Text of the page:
Senate bill to protect coronavirus stimulus checks from debt collectors
Stimulus checks are coming, but when and how much is uncertain for now. Before the next stimulus checks are passed, the Senate, however, wants to make sure that you are able to use the full amount that you get. For this, the Senate, on Wednesday, passed legislation to protect coronavirus stimulus checks from being garnished by banks or debt collectors.
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Protecting coronavirus stimulus checks from debt collectors
The CARES Act carried a provision to protect the stimulus checks from being used to pay for unpaid taxes or other debts owed to state and local governments. It did not, however, prevent private debt collectors from chipping away at the direct payment.
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On Thursday, the Senate passed bill S. 3841 by unanimous consent to plug this loophole. The bill titled “A bill to protect 2020 recovery rebates for individuals from assignment or garnishment, and for other purposes” was first introduced in May by Senators Chuck Grassley (R-IA), Sherrod Brown (D-OH), Ron Wyden (D-OR) and Tim Scott (R-SC).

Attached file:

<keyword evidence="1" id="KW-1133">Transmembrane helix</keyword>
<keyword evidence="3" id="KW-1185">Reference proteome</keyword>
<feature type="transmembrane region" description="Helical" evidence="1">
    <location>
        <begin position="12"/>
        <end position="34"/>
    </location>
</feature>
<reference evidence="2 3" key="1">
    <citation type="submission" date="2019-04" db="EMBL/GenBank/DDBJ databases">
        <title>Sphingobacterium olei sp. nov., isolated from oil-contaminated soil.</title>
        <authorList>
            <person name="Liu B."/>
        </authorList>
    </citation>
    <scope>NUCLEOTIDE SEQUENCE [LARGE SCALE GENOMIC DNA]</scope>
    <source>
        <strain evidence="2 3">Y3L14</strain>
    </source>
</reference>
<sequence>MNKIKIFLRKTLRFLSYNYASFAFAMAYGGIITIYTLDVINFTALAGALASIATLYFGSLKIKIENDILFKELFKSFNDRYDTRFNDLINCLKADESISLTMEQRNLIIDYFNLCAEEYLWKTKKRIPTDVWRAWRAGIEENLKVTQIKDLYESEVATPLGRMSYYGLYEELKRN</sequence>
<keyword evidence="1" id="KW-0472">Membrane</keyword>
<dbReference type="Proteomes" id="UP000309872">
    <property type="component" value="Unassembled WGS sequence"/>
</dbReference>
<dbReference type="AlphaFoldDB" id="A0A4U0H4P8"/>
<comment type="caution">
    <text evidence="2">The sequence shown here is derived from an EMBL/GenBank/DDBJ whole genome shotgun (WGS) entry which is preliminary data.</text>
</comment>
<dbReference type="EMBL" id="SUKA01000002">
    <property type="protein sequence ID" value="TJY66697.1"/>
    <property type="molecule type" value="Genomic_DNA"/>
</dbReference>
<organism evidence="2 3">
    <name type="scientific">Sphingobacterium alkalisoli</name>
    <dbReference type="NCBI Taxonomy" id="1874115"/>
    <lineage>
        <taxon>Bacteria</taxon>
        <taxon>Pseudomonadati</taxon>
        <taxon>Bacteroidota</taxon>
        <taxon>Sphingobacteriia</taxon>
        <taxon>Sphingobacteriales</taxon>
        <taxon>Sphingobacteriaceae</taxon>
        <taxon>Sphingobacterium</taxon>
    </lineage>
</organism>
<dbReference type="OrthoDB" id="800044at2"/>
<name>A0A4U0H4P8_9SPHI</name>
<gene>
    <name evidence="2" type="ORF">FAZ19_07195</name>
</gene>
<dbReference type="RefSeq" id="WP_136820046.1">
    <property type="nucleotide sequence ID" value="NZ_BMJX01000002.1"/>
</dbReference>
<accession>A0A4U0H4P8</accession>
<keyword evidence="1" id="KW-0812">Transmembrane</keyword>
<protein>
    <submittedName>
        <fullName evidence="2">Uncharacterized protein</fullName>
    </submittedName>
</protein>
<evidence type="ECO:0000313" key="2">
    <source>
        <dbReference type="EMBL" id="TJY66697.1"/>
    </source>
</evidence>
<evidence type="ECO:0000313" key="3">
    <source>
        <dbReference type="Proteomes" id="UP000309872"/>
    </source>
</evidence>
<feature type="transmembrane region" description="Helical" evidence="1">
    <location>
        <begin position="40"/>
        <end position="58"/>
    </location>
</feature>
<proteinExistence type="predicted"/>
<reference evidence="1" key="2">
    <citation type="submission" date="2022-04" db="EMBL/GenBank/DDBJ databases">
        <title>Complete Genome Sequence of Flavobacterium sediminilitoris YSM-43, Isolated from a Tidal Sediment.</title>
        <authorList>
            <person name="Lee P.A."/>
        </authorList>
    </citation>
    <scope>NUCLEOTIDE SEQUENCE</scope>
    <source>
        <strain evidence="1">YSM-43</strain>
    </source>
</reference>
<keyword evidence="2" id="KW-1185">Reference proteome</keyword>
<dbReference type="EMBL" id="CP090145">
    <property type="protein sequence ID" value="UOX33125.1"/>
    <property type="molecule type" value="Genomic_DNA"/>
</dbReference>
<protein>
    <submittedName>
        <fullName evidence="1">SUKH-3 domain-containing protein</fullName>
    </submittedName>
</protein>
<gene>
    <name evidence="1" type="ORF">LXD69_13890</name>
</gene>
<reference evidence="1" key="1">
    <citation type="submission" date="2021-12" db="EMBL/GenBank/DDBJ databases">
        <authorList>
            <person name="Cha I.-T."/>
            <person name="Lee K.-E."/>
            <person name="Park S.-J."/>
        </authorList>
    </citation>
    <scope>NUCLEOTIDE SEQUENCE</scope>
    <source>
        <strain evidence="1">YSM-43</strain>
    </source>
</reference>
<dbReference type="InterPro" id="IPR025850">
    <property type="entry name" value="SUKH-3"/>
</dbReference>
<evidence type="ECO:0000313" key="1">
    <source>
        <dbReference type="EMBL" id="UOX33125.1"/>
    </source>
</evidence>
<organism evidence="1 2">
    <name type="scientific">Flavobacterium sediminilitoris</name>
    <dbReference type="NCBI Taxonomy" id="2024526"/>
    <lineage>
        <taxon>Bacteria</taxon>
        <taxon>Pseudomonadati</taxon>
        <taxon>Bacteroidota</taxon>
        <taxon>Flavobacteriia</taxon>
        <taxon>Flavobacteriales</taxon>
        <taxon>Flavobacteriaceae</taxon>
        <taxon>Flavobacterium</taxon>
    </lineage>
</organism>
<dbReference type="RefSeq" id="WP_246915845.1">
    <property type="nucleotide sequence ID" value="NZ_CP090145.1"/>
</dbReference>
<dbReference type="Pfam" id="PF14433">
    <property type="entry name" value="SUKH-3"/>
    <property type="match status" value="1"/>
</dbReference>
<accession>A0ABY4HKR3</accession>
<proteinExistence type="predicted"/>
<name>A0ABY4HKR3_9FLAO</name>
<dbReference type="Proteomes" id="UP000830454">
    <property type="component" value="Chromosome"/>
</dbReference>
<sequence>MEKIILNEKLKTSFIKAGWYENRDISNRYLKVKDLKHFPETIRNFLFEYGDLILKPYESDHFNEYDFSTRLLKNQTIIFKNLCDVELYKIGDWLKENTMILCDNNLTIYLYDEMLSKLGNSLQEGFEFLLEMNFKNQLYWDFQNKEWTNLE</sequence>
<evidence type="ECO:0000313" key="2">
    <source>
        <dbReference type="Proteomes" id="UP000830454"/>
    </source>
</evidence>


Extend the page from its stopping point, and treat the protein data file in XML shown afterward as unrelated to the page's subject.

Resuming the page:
This bill fixes a problem that many Americans faced after they got their first stimulus checks. Several banks used their customers’ stimulus checks toward their past debts. The bill works similar to how Social Security payments are protected from garnishment.
Sen. Grassley, the Chair of the Senate Finance Committee, said this new bill is a “common sense measure” that will ensure coronavirus stimulus checks help those in need “during these trying times” and not “end up in the pockets of creditors and debt collectors.”
How does this bill work?
As per the bill, if the direct payments are in the form of a direct deposit, then the Treasury Department needs to encode the payment. The encoding will help banks to identify such payments and then protect it from being garnished by debt collectors.
For payments in other forms, such as checks, the bill says that individuals need to request the bank or any other financial institution to protect their coronavirus stimulus checks from debt collectors.
Senators have requested the House to approve an identical version of the bill. The Senate can’t send this bill directly to the House because it is a tax bill. Only after the House passes an identical bill and sends it to the Senate, it could then be sent to President Trump.
Once this bill turns into law, its provisions would serve as an amendment to the CARES Act. This means it would be retroactive. However, it is not clear how the provisions would apply to checks that have already been garnished.
This bill would have been more effective had it came in May, or earlier. The IRS has already sent the majority of payments with just a few million remaining now. Nevertheless, it would still be helpful to those yet to get their first stimulus payment and those who will get the second stimulus checks.